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A historic painting of the West India Regiment, showing black and white soldiers

Colonial science and military service

The West India Regiments and circum-Atlantic networks of knowledge, c.1815-c.1900

Research by Catriona Sharples

Catriona Sharples

September 2021 start. University of Warwick: PI Professor David Lambert and Dr James Poskett



This PhD project focuses on the role of the West India Regiments (WIR) in projects of circum-Atlantic colonial science, particularly exploration, botany and ethnology, in the nineteenth-century British Empire. Based at the University of Warwick in partnership with the Society and the Royal Botanic Gardens, Kew, the project sits at the interface of histories of science, empire and the military. The project also seeks to contribute to the ‘decolonisation’ of scholarly collections and academic knowledge. This is because the WIRs occupy a unique place in the history of British Empire in that they were a regular part of the British army but were almost entirely comprised of men of African descent.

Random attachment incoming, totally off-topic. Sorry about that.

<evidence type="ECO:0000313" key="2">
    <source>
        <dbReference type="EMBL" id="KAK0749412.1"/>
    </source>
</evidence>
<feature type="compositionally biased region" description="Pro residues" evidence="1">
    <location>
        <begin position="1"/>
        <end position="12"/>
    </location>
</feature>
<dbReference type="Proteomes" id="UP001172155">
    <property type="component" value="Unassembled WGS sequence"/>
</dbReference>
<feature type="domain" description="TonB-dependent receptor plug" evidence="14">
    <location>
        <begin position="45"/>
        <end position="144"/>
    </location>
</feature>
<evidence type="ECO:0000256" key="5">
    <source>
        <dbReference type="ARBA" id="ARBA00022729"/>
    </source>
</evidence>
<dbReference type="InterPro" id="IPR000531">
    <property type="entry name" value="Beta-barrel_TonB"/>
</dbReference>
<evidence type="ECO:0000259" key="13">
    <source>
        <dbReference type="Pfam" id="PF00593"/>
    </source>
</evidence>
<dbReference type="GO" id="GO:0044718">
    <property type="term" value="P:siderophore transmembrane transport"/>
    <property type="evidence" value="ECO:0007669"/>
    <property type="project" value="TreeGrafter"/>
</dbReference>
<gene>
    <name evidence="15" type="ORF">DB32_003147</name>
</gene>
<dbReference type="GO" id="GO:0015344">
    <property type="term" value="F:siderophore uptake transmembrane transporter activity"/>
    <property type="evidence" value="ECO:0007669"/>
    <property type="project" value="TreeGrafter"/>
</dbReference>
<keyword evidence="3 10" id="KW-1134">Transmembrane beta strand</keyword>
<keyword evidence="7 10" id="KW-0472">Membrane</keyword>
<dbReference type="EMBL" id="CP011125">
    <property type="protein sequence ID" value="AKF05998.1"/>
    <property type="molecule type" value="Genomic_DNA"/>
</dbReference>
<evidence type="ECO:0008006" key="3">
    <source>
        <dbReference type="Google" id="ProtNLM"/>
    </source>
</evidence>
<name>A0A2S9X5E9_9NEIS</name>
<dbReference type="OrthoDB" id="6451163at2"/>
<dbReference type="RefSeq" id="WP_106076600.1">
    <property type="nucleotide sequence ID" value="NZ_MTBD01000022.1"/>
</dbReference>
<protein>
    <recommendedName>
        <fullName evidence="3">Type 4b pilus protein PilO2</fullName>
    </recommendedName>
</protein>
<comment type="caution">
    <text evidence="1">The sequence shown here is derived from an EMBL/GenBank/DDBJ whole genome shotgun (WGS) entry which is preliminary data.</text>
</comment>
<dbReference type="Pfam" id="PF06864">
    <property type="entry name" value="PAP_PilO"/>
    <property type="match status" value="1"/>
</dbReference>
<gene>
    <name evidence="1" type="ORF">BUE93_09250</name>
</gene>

The WIRs were first established in the 1790s and served across the Caribbean and later West Africa. Across and within these regions, their personnel participated in the collection, exchange, circulation and publication of colonial knowledge. Some of these practices were directly related to Britain’s military needs, while others were pursued privately in correspondence with metropolitan learned societies and organisations such as the Royal Botanic Gardens and the Royal Geographical Society. Ordinary soldiers too participated in the ‘hidden histories’ of circum-Atlantic colonial science. The project will draw extensively on the collections of both the Society and the Royal Botanic Gardens, as well as others including the National Army Museum and The National Archives, plus archives in Jamaica and Barbados, which were the principal headquarters of the 1st and 2nd West India Regiments respectively.